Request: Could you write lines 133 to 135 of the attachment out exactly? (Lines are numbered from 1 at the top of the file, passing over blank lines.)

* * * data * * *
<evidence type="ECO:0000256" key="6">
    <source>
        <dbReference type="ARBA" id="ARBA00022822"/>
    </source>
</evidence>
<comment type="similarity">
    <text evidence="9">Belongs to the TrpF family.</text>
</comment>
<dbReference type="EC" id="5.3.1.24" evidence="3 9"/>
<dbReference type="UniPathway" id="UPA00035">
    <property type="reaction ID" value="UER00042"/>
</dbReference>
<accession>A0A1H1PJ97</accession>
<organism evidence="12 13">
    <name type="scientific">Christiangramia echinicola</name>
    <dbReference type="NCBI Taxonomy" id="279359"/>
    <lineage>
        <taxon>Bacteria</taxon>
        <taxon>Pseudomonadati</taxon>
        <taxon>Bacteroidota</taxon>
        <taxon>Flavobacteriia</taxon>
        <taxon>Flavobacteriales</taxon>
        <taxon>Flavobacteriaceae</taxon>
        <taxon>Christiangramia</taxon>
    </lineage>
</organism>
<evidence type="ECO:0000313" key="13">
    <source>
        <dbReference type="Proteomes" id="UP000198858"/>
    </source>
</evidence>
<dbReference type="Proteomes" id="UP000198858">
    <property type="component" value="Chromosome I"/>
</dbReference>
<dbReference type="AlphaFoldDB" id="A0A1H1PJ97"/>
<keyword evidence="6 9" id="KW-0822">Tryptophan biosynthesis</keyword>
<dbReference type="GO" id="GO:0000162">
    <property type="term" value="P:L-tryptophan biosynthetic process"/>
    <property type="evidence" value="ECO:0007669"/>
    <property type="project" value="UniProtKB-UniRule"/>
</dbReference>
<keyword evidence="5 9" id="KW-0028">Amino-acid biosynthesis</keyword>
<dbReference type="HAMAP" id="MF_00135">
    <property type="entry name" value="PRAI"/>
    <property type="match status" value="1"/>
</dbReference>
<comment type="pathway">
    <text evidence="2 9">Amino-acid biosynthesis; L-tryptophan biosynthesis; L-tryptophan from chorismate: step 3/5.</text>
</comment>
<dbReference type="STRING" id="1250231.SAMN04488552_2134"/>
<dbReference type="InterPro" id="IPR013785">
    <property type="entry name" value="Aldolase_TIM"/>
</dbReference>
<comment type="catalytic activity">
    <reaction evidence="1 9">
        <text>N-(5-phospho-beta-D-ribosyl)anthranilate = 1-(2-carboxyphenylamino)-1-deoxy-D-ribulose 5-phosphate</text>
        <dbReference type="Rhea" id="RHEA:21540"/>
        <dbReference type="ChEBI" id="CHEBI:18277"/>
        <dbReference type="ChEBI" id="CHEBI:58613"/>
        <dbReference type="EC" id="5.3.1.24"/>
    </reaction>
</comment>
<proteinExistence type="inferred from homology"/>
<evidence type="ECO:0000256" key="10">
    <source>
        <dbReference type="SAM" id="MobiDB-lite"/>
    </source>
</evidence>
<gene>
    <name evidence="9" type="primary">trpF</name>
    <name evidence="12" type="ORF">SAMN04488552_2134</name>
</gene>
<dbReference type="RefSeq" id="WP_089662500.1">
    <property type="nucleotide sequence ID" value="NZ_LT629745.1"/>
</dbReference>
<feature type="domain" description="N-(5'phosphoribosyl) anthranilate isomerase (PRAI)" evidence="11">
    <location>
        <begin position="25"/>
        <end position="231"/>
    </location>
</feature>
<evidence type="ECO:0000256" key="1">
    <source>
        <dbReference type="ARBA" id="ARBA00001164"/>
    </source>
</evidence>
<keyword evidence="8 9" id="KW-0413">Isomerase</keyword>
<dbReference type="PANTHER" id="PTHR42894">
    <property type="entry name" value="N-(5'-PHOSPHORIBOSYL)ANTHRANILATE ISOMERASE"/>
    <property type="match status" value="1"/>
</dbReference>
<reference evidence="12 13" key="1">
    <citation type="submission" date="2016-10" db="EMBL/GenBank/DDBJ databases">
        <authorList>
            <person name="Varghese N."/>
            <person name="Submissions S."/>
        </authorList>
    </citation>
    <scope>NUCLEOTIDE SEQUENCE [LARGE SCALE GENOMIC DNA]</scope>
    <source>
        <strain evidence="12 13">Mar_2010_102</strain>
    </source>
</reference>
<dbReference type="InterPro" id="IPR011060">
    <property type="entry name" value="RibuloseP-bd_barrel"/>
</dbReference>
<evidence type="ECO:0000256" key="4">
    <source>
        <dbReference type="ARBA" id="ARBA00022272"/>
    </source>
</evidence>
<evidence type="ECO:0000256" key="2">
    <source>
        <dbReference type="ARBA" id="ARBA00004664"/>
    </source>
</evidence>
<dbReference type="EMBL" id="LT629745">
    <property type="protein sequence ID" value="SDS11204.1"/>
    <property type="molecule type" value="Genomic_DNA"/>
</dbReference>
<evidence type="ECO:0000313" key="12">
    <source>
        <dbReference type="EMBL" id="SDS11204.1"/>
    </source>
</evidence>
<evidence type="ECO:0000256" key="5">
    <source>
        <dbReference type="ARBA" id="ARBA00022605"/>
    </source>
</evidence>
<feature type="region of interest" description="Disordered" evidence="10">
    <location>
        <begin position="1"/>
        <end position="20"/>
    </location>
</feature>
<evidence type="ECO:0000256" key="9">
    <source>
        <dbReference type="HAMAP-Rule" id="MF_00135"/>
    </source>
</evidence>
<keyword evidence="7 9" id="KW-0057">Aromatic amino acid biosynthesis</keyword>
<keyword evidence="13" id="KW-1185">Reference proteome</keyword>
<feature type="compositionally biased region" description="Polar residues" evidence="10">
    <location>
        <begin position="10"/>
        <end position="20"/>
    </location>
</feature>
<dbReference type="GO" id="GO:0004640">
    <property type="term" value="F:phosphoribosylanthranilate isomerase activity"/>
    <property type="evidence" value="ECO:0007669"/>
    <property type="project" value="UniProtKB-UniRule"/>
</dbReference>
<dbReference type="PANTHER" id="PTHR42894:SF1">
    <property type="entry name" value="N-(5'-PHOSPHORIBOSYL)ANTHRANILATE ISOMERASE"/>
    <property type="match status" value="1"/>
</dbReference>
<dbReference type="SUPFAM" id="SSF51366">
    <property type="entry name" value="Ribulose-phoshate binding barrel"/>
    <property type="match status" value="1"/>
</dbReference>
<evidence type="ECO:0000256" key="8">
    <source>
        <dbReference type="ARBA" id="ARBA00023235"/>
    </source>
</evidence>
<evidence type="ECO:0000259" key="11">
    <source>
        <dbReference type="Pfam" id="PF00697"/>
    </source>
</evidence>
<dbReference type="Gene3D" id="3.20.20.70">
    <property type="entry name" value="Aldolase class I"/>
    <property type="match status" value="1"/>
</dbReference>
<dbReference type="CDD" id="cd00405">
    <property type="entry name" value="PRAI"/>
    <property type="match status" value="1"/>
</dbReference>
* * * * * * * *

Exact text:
        <begin position="1"/>
        <end position="20"/>
    </location>